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The plaintiff brought the action as the administratrix of the estate of Samuel Boyd, Jr. As such administratrix on September 2, 1901, she obtained the judgment sued upon against Norris, the defendant's testatrix, and no part of it was paid. Norris died on October 30, 1904, and on August 14, 1905, the defendant was appointed executrix of her will. On October 7, 1905, the defendant filed an affidavit of having given notice of her appointment, and on the same day filed an inventory of the estate in which she set forth as all of the estate of Norris $25 of personal property and no real estate. When the inventory was filed the plaintiff was ignorant of any real estate of Norris. On February 21, 1910, the defendant filed a "first and final" account, in which the only assets shown or accounted for were $25, and asked to be allowed for payments and charges to the amount of $101.75. This account never was acted upon or allowed. By the will of Norris the defendant personally was given all the property real and personal of the testatrix and was nominated executrix of the will. On February 9, 1907, the defendant personally brought an action, later changed to a bill in equity, against one Frank H. Newcomb, alleging that on August 31, 1901, Norris was seised in fee simple of certain real estate at Oak Bluffs which by a quitclaim deed of that date, duly recorded, she conveyed to Newcomb, that such deed was absolute in form but was in fact a mortgage, alleging further that the present defendant was the sole devisee under the will of Norris, and praying to be permitted to redeem such real estate. A decree was entered "that the plaintiff (Louise I. Robinson) is entitled to redeem," and the defendant Newcomb was ordered "to convey to the plaintiff (Louise I. Robinson) by quitclaim deed free from all incumbrances made or suffered by, through or under him" the said real estate upon payment of the sum of $474.12 less $38.83 costs. This decree was made on April 30, 1909. Newcomb filed an appeal and also a motion for a new trial. The appeal was waived in July, 1909, and the motion for a new trial was denied on July 2, 1909. By a deed bearing the date of the decree Newcomb conveyed the real estate to the defendant personally, as ordered by the decree. The deed was acknowledged on July 5, 1909, and was recorded on July 16, 1909. The plaintiff brought the present action within one year after notice of the decree.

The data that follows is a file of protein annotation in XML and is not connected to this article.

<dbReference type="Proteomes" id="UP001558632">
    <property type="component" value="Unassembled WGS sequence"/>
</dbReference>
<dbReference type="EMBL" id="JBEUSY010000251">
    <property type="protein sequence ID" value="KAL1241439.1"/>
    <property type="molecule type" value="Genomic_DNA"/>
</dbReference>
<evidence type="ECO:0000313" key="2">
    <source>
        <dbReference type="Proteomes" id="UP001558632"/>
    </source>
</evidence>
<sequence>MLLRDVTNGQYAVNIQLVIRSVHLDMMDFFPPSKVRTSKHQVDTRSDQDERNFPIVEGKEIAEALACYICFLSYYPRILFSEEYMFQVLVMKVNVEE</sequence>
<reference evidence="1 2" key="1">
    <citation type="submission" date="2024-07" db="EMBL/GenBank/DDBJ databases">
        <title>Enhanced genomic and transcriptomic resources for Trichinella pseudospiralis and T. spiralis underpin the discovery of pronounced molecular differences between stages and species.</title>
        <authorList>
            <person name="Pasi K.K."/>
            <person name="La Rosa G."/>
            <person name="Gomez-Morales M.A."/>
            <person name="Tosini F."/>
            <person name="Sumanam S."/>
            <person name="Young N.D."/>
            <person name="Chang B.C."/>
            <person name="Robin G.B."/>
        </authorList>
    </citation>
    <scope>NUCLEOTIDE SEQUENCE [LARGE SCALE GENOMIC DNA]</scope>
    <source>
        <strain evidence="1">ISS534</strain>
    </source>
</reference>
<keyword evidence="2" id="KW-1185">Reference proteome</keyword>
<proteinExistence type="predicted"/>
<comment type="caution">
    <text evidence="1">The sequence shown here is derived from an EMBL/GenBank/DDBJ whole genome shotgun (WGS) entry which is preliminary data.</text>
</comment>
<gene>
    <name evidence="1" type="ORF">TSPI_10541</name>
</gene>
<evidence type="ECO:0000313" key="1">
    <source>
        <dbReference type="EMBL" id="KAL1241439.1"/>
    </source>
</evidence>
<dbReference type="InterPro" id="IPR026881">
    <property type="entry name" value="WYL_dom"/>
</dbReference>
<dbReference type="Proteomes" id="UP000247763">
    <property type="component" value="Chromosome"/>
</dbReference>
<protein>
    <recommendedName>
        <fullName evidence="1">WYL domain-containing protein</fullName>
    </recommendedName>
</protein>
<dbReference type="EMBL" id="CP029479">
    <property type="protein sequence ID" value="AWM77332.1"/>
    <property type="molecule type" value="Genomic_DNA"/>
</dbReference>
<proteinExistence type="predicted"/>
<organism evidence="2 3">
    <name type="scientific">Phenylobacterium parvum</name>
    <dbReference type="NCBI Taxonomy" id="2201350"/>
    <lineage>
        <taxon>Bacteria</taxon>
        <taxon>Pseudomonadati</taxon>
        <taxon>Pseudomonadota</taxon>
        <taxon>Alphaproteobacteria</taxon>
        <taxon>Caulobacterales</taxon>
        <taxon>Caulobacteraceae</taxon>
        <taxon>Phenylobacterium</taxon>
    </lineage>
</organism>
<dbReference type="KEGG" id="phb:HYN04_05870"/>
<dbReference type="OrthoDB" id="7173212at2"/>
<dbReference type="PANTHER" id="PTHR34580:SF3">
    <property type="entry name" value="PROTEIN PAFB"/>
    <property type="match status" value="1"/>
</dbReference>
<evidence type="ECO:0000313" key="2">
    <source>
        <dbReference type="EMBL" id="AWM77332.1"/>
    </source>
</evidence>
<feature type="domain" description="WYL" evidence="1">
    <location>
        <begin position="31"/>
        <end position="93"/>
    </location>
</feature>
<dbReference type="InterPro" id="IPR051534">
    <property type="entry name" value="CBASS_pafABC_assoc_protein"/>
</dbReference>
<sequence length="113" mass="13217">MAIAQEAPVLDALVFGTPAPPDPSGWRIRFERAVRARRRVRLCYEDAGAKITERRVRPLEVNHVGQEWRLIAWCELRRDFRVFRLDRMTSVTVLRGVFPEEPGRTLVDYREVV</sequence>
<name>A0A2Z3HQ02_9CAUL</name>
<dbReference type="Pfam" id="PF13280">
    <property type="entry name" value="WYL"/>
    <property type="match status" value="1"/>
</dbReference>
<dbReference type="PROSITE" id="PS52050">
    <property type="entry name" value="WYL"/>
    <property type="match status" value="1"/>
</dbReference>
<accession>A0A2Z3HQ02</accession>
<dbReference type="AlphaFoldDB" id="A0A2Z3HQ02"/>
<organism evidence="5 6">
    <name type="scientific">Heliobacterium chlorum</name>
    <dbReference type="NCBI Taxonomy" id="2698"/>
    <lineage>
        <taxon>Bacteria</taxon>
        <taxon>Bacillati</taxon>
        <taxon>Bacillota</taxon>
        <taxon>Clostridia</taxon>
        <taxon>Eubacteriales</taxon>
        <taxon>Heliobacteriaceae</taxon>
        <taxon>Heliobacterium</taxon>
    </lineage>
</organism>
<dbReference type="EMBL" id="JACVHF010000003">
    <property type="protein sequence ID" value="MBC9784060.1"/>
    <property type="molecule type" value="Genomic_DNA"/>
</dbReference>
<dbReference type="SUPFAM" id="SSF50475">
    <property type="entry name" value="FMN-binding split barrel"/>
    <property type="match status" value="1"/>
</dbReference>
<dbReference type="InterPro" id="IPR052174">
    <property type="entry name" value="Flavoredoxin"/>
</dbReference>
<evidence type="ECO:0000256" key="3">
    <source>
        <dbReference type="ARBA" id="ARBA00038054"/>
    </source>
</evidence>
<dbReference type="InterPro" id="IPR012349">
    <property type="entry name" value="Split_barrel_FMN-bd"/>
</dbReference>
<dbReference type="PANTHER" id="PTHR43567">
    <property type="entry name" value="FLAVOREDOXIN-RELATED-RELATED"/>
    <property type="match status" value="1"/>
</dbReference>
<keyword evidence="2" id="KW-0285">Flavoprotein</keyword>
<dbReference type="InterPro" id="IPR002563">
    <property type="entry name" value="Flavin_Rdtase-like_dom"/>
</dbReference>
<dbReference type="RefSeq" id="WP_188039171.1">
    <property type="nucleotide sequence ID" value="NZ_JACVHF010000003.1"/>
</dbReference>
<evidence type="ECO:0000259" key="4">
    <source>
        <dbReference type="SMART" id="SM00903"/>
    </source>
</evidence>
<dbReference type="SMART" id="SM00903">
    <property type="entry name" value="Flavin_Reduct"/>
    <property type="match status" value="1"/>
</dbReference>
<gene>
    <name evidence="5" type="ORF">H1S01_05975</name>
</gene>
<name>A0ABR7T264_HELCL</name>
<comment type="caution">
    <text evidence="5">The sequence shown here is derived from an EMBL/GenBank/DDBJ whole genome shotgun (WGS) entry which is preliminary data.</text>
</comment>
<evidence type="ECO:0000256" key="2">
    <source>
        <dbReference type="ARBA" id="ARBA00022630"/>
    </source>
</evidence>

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The defendant at the time she filed the inventory as executrix of the will of Norris knew of the deed from Norris to Newcomb and of Newcomb's alleged promise to reconvey.

The defendant offered to prove that by a deed recorded on July 16, 1909, she personally conveyed the real estate to one Pauline McArthur. The plaintiff agreed that such was the fact but excepted to the admission of the evidence. The judge admitted the evidence subject to the exception.

It was agreed that the court might draw inferences of fact from the facts stated.

The judge made the following finding:

"This case having been submitted to me upon an agreed statement of facts and amendment thereto with power to draw inferences from such agreed facts, I find that the real estate which by final decree in equity made on April 30, 1909, was ordered conveyed by Newcomb to the defendant, and which real estate was thereafter in accordance with said decree conveyed to the defendant by deed recorded July 16, 1909, constituted new assets in the hands of the defendant in her capacity as executrix of the will of Clarissa N. F. Norris."

The judge found for the plaintiff in the sum of $2,568. From a judgment entered in accordance with this finding the defendant appealed.

The case was submitted on briefs.

W. A. Morse & F. J. Geogan, for the defendant.